(Warning! Look, The Builder is in this, so I bet you know what the warning’s going to be)
“It isn’t fair!” Moony whined as he flung a frying pan across the kitchen. Sunny sat a good distance away, obediently waiting for him to calm down.
He continued to lament his so-called woes. “Salad Olivier? That’s practically the only thing I couldn’t get right back when I was alive! Then she has to show up and make it perfectly!”
Then Moony threw a pot in Sunny’s direction, with Sunny quickly ducking out of the way.
“I’ll bet she’s trying to replace me…!” He trailed off before falling to the floor sobbing. “What’s the point of having my dream if everyone else is better than me?”
This caused Sunny to approach and lay a hand on his shoulder. Feeling it gently squeeze him, Moony lay his own hand on top of it.
“Yeah, I know…Sorry.”
Harwood examined the huge head of napa cabbage he was now holding. He wasn’t entirely certain what to make with it, but he had ideas. Sinbad sat across from him now, thinking he just being a kooky old man.
“Are you like this with all potential landlords, giving them small gifts of produce?” He kept his voice down as he asked Sinbad, taking care not to wake Marc up.
Sinbad grunted before properly speaking. “Nah. But then again my last ‘landlord’ was going to be my father-in-law, so…”
“Ah, yes. You did mention something about that. It sounds like you were pretty taken with this ‘Shark’ fellow,” Harwood said as he continued to admire the cabbage. “Well, at least enough to get engaged.”
He then stopped eyeing the vegetable, and looked to Sinbad instead. “Were your secrets that bad, then?”
Sinbad briefly froze, stopping whatever it was he was doing. He nodded as he continued.
“I guess. I mean, I did some pretty unpleasant shit as part of my last job. I, uh…I don’t blame him for the way he reacted. Just…”
He stopped talking, and hid his face. Then he kept talking, albeit with his voice muffled. “I don’t know. You ever have something like that happen to you?”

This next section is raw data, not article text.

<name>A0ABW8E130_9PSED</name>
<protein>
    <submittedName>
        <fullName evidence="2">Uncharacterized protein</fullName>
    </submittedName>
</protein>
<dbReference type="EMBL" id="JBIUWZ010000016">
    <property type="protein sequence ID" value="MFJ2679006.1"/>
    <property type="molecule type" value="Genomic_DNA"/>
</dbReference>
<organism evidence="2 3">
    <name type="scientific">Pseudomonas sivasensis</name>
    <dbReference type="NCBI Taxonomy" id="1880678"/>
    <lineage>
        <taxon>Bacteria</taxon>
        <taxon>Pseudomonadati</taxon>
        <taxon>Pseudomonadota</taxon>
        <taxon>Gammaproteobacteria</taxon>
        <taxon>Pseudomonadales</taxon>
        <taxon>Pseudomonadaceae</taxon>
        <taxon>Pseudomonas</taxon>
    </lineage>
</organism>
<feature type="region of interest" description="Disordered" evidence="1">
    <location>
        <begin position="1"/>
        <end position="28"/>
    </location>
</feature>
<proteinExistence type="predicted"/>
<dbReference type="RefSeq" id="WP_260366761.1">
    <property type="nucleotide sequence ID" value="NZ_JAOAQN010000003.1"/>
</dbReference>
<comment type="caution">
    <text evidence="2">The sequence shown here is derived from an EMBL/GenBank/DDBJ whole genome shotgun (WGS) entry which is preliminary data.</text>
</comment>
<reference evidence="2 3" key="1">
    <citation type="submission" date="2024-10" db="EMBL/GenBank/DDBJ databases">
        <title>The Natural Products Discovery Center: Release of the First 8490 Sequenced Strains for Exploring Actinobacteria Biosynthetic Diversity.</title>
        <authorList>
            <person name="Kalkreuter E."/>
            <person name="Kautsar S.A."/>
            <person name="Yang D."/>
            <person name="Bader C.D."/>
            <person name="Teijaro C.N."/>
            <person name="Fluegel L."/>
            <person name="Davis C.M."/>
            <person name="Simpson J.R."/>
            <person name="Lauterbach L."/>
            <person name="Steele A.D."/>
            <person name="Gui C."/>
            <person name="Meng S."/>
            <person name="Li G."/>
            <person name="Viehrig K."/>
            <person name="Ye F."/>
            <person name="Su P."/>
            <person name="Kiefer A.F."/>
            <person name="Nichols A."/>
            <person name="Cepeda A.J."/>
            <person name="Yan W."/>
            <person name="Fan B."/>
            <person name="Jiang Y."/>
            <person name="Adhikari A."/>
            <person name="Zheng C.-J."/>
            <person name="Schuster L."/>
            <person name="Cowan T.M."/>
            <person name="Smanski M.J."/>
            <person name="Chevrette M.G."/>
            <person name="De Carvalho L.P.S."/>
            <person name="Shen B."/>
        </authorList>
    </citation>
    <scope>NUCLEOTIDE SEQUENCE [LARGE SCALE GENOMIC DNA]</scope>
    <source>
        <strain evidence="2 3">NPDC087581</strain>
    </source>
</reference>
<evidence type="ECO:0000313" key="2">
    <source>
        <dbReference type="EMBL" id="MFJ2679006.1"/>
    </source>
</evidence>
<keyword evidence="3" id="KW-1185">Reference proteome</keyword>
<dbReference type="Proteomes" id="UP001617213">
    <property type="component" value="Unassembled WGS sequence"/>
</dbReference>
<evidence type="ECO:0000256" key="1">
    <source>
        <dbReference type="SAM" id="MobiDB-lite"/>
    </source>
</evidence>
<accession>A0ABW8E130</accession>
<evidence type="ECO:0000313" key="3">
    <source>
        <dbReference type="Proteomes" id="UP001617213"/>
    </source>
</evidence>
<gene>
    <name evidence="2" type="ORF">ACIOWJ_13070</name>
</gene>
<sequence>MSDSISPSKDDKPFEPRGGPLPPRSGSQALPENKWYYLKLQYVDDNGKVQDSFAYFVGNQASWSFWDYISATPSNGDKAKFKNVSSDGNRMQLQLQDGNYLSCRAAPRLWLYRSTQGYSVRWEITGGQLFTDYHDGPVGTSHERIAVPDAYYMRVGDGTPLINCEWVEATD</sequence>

After some hesitation, Harwood stood up and walked over to a nearby desk. Sinbad listened to a drawer opening, and papers rustling.
It seemed like forever before Ox-Head showed signs of waking up.
Annette found herself nodding off a few times while in wait. She was woken up almost each time by shouting from downstairs.
She grinned a little when he sat up, gradually opening his huge eyes.
“Have a nice nap?” He turned his head to look at her, and then flashed a smile that revealed him to have unusually sharp canine teeth.
Before Annette could say a proper ‘good morning’, however, a door was loudly slammed nearby. Then followed The Builder grumbling angrily. It was angry enough for both Annette and Ox-Head to check it out.
“You think The Builder fell off the wrong side of the bed, Andromeda?” Ox-Head’s trembling voice sounded groggy. “Can that happen? Is there a wrong side of the bed?” He glanced back over at his bed.
“No idea.” Annette stepped back out into the hallway, watching The Builder stomp away from her. She then took a better look at him, while he was still staring at the place he was sleeping on. “Think maybe you should wait here while I go see what’s up? I’d rather The Builder not…You know…”
Without turning his head back, Ox-Head nodded and said “Okay!” With that, Annette followed her grumbling spouse.
When Sinbad felt Harwood tap on his arm to get his attention, he looked up to see a framed photograph. Initially confused, he took a gentle hold of it and got a closer look.
“So who are these two? Friends of yours?” The two people in the picture were clearly a couple, smiling happily and embracing each other.
“Eh, somewhat. That’s me and my wife Macy a few decades ago. We had our brother-in-law Juan take the picture. It wasn’t a big wedding, but none of us cared. We were as happy as could be given the circumstances.”
Sinbad tried to find a date on the picture, but couldn’t. “Huh. So what was married life like?” The question didn’t seem to be one Harwood was comfortable answering. Nevertheless, he did anyway.
“I hoped it was going to be one of those typical marriages, I suppose. It was a long time ago, and I’ve forgotten most of the minor details. What I do remember is…”
He went quiet, and covered his mouth with a hand. He sighed deeply, as if trying to compose himself. “I guess after a nice few years, things went downhill. First Macy found out she couldn’t have children, then came a whole slew of infidelity accusations, then there was the fire.
“I don’t want to say this about my late wife, but let’s just say it hurts to know she was the one with a problem that can’t be easily fixed.”
Harwood trailed off again, this time looking over at Marc. Sinbad had his assumptions about what happened, but decided not to say them.
“What about a fire?” He tried to veer the conversation in another direction.
Harwood sighed once more. “I don’t remember too well how it happened. All I remember is the aftermath. My brother-in-law and I were injured, and both our wives were, well, I suppose you can figure that one out.”